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Archive • Feb 12, 2018

Pine Showed Off His Widowmaker Skills with an Incredible Play in the Overwatch League Stage 1 Final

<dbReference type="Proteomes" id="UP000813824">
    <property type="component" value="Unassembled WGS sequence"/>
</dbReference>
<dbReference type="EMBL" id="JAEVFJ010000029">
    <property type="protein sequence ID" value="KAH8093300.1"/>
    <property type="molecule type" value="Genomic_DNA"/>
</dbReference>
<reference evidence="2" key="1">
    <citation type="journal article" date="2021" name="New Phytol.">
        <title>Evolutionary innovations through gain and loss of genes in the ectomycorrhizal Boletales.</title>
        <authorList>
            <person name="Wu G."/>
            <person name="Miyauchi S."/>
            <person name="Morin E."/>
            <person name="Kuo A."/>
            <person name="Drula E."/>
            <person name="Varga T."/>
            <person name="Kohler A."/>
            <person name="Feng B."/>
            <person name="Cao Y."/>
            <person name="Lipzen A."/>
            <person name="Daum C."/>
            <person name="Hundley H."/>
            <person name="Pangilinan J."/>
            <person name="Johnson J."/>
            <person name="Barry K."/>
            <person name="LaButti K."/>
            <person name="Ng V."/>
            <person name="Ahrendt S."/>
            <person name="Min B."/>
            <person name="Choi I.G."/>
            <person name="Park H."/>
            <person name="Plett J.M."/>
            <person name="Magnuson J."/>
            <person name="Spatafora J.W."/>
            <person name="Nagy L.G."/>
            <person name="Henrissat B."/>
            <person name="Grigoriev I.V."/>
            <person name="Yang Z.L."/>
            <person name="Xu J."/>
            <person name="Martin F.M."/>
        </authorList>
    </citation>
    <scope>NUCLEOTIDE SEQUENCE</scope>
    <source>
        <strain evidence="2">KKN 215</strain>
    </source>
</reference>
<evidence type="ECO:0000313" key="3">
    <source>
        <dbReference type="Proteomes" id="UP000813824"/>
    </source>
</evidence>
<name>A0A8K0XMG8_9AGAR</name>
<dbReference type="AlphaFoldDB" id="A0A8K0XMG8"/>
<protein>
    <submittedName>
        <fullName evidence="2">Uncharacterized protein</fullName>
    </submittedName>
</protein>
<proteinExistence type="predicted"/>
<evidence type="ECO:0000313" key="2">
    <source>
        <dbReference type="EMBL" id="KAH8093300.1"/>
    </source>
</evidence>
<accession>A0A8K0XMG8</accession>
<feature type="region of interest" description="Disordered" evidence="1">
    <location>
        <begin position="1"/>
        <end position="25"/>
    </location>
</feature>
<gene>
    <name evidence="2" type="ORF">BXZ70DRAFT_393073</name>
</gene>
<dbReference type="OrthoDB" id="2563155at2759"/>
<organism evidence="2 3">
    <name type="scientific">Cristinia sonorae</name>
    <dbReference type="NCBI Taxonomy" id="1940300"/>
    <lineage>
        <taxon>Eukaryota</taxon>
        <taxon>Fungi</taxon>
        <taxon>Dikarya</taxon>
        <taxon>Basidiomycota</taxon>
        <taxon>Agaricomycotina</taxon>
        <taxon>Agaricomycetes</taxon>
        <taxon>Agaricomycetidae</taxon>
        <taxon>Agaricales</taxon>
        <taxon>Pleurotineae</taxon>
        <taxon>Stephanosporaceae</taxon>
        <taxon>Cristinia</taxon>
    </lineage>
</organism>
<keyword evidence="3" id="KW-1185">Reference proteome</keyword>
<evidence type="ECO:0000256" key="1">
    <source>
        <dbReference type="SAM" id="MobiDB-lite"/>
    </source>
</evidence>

New York Excelsior’s Kim ‘Pine’ Do-hyun ended Stage 1 with perhaps the most impressive play of the Overwatch League so far. Pine has been one of the biggest stand-out players of the first stage of the OWL. A mechanical monster with the likes of McCree and Widowmaker, Pine’s skillset and playstyle produces highlight plays like no other. Of those two heroes, Pine stamped his name onto the league with the former, spending his first few matches as an Ilios specialist. Excelsior would sub him in for the Control map, wherein he would dominate completely, before disappearing as fast as he appeared. His performance quickly earned him the nickname “Big Boss Pine”. He might not have appeared often, but when he did he could hit harder than any other player. x As the season progressed, Pine began to appear a little more frequently. His quite specialized skill-set meant he’s generally remained a sub rather than a starter, his DPS team-mates Park ‘Saebyeolbe’ Jong-yeol and Kim ‘Libero’ Hye-sung often a better fit, but Excelsior increasingly found more ways to implement their high-impact hitscan player. The team ultimately ended the stage at the top of the standings, having suffered only a single loss in the regular season. As a result, they had a free pass to the finals of the stage playoffs, where they ultimately fought London Spitfire for the title. On the first map, Junkertown, Pine was starting in place of Saebyeolbe. The defensive side in particular is quite suited to Widowmaker, and it was in this capacity that Pine pulled off arguably his most impressive play yet. As London pushed through the second Stage, Pine found an opening by coming around behind them. The Widowmaker flank isn’t the most common of plays, and it seems clear that London weren’t expecting it – if they were, at least, they were powerless to stop it. Several incredible flicks later, four members of the Spitfire dead, their push halted entirely. As with most Pine highlights, there wasn’t a whole lot of nuance to the play – just a display of sheer mechanical mastery from one of the most skilled players in the world.